Dmitry Tyomkin is one of the many high-caliber IT Executives who will be facilitating a group discussion at NCS Madison’s 2020 Chicago Chief Data Officer Strategy Meeting on January 14, 2020.
Dmitry is an accomplished business and technology executive with over two decades of rich, diverse experience in various fields, including Software, Financial Services, Telecom, Retail and Biotech. He is knowledgeable in Blockchain, Big Data, AI/ML, Cloud and Web Development technologies, he is currently leading the Systems Integration function in the Cat Digital division of Caterpillar. Dmitry previously spent 2.5 years at Citadel, a Chicago based hedge fund, supervising processes and operations (Data Governance, Data Ops, Alternative Data Set Provisioning) within the CDO department. In conjunction with this effort, he contributed to several startups in blockchain and real estate crowdfunding spaces. Earlier he served in various business, consulting and technology leadership roles. Dmitry holds an Executive MBA degree with honors from the University of Chicago Booth School of Business. Dmitry will be leading our discussion group on Creating a Data-Driven Culture in Chicago, continue reading for a preview of his upcoming session.
“The transition to a data-driven enterprise is similar to the shift to the web: one day every company will get there and the pioneers would benefit enormously..”
Why is creating a data-driven culture important to the success of an organization?
We face ongoing acceleration in both the amount of data organizations collect daily and the intrinsic value/criticality of enterprise data. Given this trend, data-driven culture is a must for the firms to keep control over their data, ensure up-to-the-minute updates of strategic KPIs and, ultimately, stay competitive. A data-driven culture is also recognized as a pre-requisite for success in digital transformation efforts that many companies prioritize nowadays.
What do you feel are the potential risks of implementing a data-driven culture in an organization? The rewards?
I outlined primary rewards in the previous answer, I can add that data-driven culture would also deliver savings in terms of a higher quality of the knowledge that informs critical decisions, in turn leading to lower costs of mistakes. As far as risks, there aren’t many, if the shift to a data-driven culture is done systematically, with the firm’s strategic goals in mind. However, if the company keeps making tactical moves and is not clear on the “why” behind the transformation initiative, the move towards data-driven culture may stall and lead to a lot of wasteful confusion.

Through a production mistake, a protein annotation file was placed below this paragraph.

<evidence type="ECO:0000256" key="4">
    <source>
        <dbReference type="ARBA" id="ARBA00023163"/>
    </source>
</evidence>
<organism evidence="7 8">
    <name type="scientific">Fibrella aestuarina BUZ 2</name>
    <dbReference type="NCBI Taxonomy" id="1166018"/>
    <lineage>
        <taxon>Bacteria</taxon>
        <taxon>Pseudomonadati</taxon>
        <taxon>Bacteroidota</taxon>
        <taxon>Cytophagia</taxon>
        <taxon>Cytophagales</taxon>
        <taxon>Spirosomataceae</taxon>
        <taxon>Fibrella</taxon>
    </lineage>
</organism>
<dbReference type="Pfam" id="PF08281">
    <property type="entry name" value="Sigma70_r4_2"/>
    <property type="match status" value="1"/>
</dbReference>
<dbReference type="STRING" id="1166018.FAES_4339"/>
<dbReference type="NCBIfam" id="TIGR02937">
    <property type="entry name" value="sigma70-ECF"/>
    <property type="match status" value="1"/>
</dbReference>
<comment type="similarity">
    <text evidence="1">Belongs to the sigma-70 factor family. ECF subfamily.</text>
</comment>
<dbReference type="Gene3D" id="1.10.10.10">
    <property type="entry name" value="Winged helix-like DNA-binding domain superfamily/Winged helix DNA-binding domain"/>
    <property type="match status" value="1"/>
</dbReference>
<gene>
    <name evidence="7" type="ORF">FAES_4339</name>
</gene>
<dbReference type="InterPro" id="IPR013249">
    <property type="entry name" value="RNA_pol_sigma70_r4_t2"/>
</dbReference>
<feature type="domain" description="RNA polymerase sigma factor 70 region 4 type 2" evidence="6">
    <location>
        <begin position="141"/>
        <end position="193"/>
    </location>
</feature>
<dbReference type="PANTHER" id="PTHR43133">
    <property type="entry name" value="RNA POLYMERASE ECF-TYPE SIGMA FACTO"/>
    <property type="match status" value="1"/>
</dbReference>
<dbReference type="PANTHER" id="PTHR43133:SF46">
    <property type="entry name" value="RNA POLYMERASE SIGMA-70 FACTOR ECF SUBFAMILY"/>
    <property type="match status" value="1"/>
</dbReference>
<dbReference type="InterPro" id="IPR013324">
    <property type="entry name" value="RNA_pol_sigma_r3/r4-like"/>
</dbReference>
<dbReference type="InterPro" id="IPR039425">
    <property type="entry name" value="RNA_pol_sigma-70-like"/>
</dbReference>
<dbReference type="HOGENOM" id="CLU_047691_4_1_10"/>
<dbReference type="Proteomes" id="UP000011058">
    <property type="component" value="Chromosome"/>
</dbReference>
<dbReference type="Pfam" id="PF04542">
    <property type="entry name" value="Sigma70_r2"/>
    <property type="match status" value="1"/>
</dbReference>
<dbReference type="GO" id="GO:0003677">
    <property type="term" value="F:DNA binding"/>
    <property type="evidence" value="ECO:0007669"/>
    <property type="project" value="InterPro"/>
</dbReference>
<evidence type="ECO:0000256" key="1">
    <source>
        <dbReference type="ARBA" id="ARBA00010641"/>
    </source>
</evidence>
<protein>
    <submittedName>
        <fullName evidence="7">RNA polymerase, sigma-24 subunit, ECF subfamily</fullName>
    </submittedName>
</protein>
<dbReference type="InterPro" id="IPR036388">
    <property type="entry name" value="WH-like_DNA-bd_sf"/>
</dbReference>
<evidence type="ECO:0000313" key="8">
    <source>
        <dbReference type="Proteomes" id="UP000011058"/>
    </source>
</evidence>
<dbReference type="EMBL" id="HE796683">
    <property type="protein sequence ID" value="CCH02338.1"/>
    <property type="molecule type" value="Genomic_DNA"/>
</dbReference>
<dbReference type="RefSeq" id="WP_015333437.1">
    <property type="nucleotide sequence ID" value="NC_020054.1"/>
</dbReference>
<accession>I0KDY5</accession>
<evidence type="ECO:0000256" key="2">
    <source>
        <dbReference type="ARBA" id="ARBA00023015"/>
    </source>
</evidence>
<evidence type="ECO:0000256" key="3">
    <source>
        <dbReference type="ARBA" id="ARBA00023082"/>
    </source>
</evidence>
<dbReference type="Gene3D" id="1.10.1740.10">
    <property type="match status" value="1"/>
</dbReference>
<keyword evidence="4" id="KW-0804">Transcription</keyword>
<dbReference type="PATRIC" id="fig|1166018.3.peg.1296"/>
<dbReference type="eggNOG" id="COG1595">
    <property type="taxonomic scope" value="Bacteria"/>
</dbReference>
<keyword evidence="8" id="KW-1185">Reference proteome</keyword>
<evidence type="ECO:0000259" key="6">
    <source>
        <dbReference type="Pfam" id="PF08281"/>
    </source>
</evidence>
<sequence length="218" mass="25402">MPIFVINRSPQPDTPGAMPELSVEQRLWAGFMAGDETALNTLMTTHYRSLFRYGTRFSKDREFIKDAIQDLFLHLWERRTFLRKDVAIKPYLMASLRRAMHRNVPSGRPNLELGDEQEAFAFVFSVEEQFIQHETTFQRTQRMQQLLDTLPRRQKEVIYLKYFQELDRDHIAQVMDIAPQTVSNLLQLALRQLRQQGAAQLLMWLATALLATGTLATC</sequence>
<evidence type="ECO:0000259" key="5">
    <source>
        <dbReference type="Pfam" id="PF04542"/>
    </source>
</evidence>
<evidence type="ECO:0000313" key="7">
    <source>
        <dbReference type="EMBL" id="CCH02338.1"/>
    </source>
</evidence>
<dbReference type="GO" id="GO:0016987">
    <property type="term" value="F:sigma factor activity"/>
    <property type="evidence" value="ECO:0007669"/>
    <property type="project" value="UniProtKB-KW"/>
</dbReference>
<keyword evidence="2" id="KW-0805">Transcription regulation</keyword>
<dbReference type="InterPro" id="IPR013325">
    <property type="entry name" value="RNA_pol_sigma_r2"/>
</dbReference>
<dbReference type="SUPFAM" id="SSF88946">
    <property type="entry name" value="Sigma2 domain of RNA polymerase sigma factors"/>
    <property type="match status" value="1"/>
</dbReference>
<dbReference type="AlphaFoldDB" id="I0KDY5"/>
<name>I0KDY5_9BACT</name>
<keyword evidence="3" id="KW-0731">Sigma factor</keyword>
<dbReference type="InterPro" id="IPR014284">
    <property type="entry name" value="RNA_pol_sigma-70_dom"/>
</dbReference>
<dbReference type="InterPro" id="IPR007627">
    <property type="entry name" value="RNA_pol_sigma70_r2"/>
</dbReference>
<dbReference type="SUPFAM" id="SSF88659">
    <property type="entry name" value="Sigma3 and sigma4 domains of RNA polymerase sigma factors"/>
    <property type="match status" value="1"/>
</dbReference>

What systems and practices have you used in the past to make data accessible across your organization?
One basic practice is to make Data Governance a prominent element of the overall Corporate Governance. This would inform all the next steps as the linkage to enterprise goals would make it possible. On the practical side, the primary tool for data accessibility is certainly a fully searchable Data Catalog. It needs to be carefully designed with enterprise security being a foremost concern: the data needs to be guarded as diligently as actual trade secrets. Another best practice is to standardize on data access APIs so that you are always in control of not only what is accessed but also how it is accessed. And of course, a powerful access logging and tracking system need to be in place from Day 1.
What example(s) can you give of a successful transition to a data-driven enterprise?
Among industries pushing towards data-driven culture, healthcare and financial services have been at the forefront. Alina Health and others in the field realized quality knowledge leads to quality outcomes, while Citadel Financial and similar investment banks have been riding industry shift towards data-driven insights.
What changes do you suggest an organization that is transitioning to a more data-driven culture make to their business plan?
Upon becoming data-driven, an organization should anticipate that most business initiatives would enjoy a faster time to market (given less waste during implementation and higher visibility into business KPIs). Additionally, once the data is pervasive and trustworthy, new revenue opportunities may arise (from selling the data to data aggregators, for instance).
What is the most effective way to keep stakeholders and employees informed about the transition to a more data-driven culture?
Companies would be well advised to prioritize data portions of the projects as high as the user interface: both can make or break a successful application rollout but data mistakes are harder to rectify. I also found hackathons and other competitive events to be really effective in both raising awareness and generating new leads.
What is one thing you would like the attendees of your discussion group to leave knowing?
The transition to a data-driven enterprise is similar to the shift to the web: one day every company will get there and the pioneers would benefit enormously.
Why have you decided to join us at the 2020 Chicago CDO Strategy Meeting?
I liked the conversational nature of the meetings, as opposed to the conference or panel format. I also appreciated the venue’s dual focus on the quality and diversity of the participating professionals.
Register for one of our upcoming 2020 Strategy Meetings now to participate in thought-provoking discussion groups such as this one.